Non-specific cytotoxicity by T cells activated with plant mitogens in vitro and the requirement for plant agents during the killing reaction

Clin Exp Immunol. 1973 Dec;15(4):573-89.

Abstract

The ability of mouse lymphoid cells to show non-specific cytotoxicity to 51Cr-labelled mastocytoma cells in vitro was assessed by the release of 51Cr.

Little cytotoxicity was shown by normal lymphoid cells. However, incubation for several days with mitogens for T cells, such as PHA, Con A, P. graveolens and lentil mitogen, activated spleen cells for cytotoxic killing providing PHA was present during the killing reaction. Pokeweed mitogen, which is an inferior mitogen for T cells, was less active. Three agglutinins, which did not transform T cells, were ineffective. Con A and PWM also activated cortisone-resistant thymus cells.

Activated T cells only killed target cells when a plant agent was present during the killing reaction. The T cell mitogens, which are also strong agglutinins, were effective. PWM was less effective and agents which were not T cell mitogens, including leucoagglutinins, had a variable and usually small effect.

Cell division was not essential for the activation of cytotoxic cells as colcemid diminished but did not abolish activation. DNA synthesis was not required during the killing reaction as judged by the failure of hydroxyurea, an inhibitor of DNA synthesis, to block cytotoxicity when added 2 hr before the killing reaction.

The relation between the number of lymphocytes added and the number of target cells killed was compatible with the `one hit' hypothesis that an effective interaction between a single attacking cell and a target cell led to target cell death.

Non-specific cytotoxicity does not require a strong antigenic difference between attacking and target cells as syngeneic lymphocytes will kill mastocytoma cells. Killing of human cell lines also occurs. The data suggest that the present type of non-specific cytotoxicity is due to activated T cells (presumably blasts) and that plant mitogens are required both for the conversion of the resting T cells to activated cells and to approximate the activated T cells to the target cells and/or initiate a special terminal cytotoxic activation.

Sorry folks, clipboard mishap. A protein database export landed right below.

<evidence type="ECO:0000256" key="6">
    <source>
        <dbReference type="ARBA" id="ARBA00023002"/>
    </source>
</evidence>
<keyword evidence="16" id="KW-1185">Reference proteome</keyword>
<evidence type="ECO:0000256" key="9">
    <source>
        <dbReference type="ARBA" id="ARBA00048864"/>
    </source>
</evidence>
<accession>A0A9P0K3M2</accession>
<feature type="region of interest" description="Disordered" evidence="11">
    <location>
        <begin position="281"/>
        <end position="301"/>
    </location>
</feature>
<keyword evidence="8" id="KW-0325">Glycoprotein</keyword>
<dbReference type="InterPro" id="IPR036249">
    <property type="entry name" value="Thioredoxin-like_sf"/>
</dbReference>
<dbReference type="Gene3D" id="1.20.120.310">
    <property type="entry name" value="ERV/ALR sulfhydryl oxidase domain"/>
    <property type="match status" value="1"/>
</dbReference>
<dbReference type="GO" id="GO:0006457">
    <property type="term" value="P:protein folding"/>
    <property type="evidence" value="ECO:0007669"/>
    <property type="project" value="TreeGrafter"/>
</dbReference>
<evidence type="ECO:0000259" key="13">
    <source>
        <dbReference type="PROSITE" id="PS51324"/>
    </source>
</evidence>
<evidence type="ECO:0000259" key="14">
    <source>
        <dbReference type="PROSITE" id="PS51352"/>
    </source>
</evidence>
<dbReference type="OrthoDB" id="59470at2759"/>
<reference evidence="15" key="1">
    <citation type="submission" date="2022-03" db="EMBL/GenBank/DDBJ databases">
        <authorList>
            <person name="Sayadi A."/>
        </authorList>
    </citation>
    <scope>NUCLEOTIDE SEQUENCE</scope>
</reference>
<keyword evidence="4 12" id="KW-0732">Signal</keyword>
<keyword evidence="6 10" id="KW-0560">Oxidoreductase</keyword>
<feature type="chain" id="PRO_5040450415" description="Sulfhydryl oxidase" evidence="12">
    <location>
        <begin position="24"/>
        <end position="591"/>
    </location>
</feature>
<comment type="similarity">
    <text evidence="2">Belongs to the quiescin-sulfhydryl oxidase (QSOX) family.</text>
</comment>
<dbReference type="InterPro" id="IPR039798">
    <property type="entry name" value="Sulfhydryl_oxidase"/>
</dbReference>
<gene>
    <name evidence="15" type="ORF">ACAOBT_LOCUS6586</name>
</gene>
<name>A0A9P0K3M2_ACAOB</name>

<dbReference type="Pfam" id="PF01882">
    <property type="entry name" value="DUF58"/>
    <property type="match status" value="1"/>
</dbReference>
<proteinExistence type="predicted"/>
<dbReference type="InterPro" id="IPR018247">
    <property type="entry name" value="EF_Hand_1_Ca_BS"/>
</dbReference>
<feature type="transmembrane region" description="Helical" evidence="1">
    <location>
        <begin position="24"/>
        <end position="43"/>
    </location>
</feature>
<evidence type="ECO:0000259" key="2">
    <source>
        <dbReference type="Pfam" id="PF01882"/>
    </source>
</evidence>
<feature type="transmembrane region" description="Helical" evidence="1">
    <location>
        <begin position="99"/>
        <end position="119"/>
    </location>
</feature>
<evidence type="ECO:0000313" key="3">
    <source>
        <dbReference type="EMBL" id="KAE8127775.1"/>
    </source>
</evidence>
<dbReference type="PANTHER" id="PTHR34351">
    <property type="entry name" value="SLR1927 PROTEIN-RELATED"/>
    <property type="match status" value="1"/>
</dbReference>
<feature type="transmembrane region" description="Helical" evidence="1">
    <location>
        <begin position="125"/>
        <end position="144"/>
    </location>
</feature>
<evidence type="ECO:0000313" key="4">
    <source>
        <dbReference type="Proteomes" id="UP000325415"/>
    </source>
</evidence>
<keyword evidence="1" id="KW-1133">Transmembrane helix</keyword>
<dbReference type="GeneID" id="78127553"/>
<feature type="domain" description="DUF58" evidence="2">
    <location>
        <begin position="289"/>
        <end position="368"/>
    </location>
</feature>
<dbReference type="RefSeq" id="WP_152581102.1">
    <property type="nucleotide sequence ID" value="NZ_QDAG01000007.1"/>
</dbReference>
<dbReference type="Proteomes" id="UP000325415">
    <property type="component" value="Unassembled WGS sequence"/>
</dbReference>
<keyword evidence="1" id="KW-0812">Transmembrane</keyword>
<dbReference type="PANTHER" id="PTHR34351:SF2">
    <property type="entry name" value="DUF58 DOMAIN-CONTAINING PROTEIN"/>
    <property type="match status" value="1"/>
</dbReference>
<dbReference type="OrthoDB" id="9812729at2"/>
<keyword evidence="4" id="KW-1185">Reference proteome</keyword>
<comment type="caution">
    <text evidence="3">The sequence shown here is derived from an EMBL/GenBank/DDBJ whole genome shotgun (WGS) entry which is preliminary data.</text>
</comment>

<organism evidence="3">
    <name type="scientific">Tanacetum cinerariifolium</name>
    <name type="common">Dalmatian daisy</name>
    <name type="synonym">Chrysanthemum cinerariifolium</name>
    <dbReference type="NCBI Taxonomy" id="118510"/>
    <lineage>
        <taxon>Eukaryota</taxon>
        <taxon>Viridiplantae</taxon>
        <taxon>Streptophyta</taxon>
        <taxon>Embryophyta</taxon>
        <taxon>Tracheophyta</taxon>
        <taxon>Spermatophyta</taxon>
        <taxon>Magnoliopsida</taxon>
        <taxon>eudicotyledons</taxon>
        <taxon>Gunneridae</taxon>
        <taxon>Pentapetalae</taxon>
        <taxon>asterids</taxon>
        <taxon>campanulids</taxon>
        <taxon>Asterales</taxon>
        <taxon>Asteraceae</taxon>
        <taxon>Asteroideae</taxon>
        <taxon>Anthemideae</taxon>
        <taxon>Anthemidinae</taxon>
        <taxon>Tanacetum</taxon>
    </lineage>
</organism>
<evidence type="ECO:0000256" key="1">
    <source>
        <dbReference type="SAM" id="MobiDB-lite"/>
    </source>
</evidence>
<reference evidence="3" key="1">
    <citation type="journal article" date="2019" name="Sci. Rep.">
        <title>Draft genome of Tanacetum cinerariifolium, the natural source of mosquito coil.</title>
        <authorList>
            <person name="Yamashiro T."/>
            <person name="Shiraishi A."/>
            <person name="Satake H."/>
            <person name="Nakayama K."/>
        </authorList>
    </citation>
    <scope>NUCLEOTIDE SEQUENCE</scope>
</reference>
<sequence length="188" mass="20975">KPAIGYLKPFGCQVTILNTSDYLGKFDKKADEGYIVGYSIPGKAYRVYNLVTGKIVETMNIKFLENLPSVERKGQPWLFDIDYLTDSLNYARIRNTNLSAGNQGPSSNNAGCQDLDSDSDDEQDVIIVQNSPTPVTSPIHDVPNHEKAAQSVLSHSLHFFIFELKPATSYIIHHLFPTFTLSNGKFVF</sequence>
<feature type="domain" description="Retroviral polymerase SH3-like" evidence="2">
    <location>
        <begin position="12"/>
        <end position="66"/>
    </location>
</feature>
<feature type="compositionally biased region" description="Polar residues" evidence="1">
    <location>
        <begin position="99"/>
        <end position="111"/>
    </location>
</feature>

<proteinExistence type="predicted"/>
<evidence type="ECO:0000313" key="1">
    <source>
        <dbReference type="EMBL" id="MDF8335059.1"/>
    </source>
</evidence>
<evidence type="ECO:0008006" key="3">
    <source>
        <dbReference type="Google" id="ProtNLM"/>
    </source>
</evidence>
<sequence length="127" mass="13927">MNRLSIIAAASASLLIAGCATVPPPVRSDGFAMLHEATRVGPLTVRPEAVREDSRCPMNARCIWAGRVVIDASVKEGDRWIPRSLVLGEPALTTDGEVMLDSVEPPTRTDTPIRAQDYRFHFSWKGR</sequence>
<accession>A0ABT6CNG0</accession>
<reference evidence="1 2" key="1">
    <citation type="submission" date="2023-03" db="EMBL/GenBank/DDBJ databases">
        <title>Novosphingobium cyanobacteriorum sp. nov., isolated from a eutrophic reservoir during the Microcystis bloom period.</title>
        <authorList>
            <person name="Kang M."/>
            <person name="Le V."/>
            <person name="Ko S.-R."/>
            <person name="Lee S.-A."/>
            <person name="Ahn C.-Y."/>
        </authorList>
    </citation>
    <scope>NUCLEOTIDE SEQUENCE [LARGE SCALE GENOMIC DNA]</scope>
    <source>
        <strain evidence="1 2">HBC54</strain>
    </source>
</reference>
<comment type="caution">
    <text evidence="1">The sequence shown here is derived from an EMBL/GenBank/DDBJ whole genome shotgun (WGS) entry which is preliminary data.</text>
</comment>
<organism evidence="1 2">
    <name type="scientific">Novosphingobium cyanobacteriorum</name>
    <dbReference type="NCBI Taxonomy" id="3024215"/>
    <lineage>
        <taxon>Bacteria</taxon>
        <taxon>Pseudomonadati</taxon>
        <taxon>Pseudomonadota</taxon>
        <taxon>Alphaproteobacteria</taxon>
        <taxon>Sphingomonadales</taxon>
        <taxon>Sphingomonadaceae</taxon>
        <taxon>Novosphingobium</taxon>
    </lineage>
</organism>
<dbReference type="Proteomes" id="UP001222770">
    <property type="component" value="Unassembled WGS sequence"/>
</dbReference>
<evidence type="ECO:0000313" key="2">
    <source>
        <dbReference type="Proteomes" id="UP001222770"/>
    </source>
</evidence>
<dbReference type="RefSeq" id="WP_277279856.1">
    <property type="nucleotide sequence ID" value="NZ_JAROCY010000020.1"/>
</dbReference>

MeSH terms

  • Animals
  • Antilymphocyte Serum
  • Cell Count
  • Cells, Cultured
  • Chromium Radioisotopes
  • Concanavalin A / pharmacology
  • Cytotoxicity Tests, Immunologic*
  • DNA / biosynthesis
  • Female
  • Lectins / pharmacology
  • Lipopolysaccharides / pharmacology
  • Lymphocyte Activation
  • Mast-Cell Sarcoma
  • Mice
  • Mitogens / pharmacology*
  • Plant Extracts
  • Polysaccharides, Bacterial / pharmacology
  • Spleen
  • T-Lymphocytes / immunology*
  • Thymidine / metabolism
  • Thymus Gland
  • Tritium

Substances

  • Antilymphocyte Serum
  • Chromium Radioisotopes
  • Lectins
  • Lipopolysaccharides
  • Mitogens
  • Plant Extracts
  • Polysaccharides, Bacterial
  • Tritium
  • Concanavalin A
  • DNA
  • Thymidine